Editor’s Note—This is part three of a four-part series [1, 2, 3, 4] on the November 2008 terror attacks in Mumbai.
- The Taj Mahal Palace & Tower in flames (Priyam Dhar).
IV. “No Hostages Should Remain Alive”
1 A.M. Kasab Interrogation: Part I
Ajmal Kasab spoke before a question was asked: “I have committed a big mistake.”
He lay flat on the hospital mattress, a brown blanket covering his naked body from feet to chest. His hair was wet with sweat. Gauze bandages swathed his arms from wrists to biceps, but the girth of his forearms suggested a solid build. Another patch covered the right side of his neck. Exposed was a gash on his clean-shaven chin. His eyes were squeezed shut as the police interrogator, standing at the edge of the bed, introduced himself to the prisoner and the video camera that was rolling.
“On whose insistence?”
“At the behest of Chacha.” The mysterious Uncle Zaki.
“Who is this Uncle?”
“The one from Lashkar.”
“Lashkar what? Which village is he from?”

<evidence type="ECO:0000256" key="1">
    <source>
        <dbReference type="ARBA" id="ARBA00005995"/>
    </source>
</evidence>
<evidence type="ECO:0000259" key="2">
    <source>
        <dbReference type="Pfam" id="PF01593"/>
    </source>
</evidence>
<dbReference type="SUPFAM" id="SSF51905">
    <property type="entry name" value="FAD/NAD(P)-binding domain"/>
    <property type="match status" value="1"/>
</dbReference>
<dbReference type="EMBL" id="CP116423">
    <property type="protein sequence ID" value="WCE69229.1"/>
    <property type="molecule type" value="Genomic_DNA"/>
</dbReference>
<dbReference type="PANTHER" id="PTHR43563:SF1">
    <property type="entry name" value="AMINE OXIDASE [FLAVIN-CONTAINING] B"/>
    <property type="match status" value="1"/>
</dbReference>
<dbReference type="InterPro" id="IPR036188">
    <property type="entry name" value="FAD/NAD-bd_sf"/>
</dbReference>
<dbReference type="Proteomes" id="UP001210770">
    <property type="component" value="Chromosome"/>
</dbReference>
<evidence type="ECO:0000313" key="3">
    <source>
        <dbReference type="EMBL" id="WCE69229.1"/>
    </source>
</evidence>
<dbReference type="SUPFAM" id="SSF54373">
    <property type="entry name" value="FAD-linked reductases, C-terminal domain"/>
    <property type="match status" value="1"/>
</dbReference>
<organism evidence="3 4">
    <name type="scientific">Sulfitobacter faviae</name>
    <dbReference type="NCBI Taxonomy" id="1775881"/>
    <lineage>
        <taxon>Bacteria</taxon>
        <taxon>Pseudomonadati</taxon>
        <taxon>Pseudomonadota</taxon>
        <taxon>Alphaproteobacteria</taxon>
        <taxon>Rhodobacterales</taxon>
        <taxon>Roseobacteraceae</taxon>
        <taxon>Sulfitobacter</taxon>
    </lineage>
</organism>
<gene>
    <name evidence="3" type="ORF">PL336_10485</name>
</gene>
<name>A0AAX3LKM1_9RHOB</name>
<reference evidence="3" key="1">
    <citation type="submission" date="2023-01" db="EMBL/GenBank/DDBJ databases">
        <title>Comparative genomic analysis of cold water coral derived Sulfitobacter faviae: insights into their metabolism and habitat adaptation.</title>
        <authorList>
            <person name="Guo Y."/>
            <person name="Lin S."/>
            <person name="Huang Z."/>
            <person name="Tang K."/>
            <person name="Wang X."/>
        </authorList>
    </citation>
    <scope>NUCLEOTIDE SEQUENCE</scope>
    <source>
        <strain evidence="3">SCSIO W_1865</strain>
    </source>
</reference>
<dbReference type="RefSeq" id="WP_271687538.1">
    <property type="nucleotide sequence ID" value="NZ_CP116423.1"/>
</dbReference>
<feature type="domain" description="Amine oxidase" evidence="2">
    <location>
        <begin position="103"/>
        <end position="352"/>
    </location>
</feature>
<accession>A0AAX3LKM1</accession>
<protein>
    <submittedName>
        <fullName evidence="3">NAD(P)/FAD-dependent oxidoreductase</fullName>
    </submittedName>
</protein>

“I don’t know about his village. But he has an office . . . He keeps visiting the office.”
“Who sent you here?”
“My father said we were very poor . . . Our condition would improve . . . We will have food to eat, clothes to wear.”
“Was he your real father?” the interrogator asked
“Real father . . . real father,” Kasab mumbled.
“What’s your name?”
“What’s your age?”
“Where is your village?”
“Faridkot”—in the Okara district of Pakistan’s Punjab province.
The interrogator asked about his family background. Where his father lived and worked, his siblings and their occupations. His surname, Kasab, meant butcher, he explained, but no one was involved in that line of work anymore. He said he quit school years ago and had since taken menial jobs in construction.
Some time in 2007, he said his father took him to Uncle Zaki to work for him. His aggrieved tone of voice implied that he was either forced or misled into doing so. “Uncle Zaki would say, ‘Work with me. You will bring a good name to your family. You will get money. It is Allah’s work.’”
“What happened next?”
“He told my father to leave me in the office. From then on I was in Allah’s custody.”
Kasab said he, along with about twenty-five other recruits, began training in winter, shortly after Benazir Bhutto was assassinated. Their trainers were hardened men who demonstrated how to use grenades, Kalashnikov rifles, and handguns. He said he only knew one other person there.
“Where were you supposed to go after today’s incident?”
“Nowhere. We were meant to die.”